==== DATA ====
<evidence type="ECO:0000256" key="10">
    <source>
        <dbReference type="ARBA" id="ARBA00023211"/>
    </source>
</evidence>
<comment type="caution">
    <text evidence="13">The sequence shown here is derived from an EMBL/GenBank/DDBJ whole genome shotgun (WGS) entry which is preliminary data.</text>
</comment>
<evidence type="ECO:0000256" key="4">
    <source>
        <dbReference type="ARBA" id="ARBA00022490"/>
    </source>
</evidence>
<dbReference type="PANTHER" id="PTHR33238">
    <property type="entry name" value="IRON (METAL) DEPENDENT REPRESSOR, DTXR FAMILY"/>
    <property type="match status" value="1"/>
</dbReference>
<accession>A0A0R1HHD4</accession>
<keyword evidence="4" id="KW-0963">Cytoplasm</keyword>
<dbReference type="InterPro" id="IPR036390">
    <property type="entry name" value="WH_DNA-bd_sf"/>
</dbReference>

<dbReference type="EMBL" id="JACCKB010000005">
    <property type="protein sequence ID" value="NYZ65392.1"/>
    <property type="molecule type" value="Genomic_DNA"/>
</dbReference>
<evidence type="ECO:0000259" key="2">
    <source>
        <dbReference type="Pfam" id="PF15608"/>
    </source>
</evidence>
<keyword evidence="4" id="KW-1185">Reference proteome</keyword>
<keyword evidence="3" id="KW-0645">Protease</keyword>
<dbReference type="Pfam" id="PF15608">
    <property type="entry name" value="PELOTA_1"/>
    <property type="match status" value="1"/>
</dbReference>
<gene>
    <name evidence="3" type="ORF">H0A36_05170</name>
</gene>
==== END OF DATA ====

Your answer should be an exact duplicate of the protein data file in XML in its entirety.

<evidence type="ECO:0000256" key="10">
    <source>
        <dbReference type="ARBA" id="ARBA00023211"/>
    </source>
</evidence>
<comment type="caution">
    <text evidence="13">The sequence shown here is derived from an EMBL/GenBank/DDBJ whole genome shotgun (WGS) entry which is preliminary data.</text>
</comment>
<evidence type="ECO:0000256" key="4">
    <source>
        <dbReference type="ARBA" id="ARBA00022490"/>
    </source>
</evidence>
<dbReference type="PANTHER" id="PTHR33238">
    <property type="entry name" value="IRON (METAL) DEPENDENT REPRESSOR, DTXR FAMILY"/>
    <property type="match status" value="1"/>
</dbReference>
<accession>A0A0R1HHD4</accession>
<keyword evidence="4" id="KW-0963">Cytoplasm</keyword>
<dbReference type="InterPro" id="IPR036390">
    <property type="entry name" value="WH_DNA-bd_sf"/>
</dbReference>

<dbReference type="EMBL" id="JACCKB010000005">
    <property type="protein sequence ID" value="NYZ65392.1"/>
    <property type="molecule type" value="Genomic_DNA"/>
</dbReference>
<evidence type="ECO:0000259" key="2">
    <source>
        <dbReference type="Pfam" id="PF15608"/>
    </source>
</evidence>
<keyword evidence="4" id="KW-1185">Reference proteome</keyword>
<keyword evidence="3" id="KW-0645">Protease</keyword>
<dbReference type="Pfam" id="PF15608">
    <property type="entry name" value="PELOTA_1"/>
    <property type="match status" value="1"/>
</dbReference>
<gene>
    <name evidence="3" type="ORF">H0A36_05170</name>
</gene>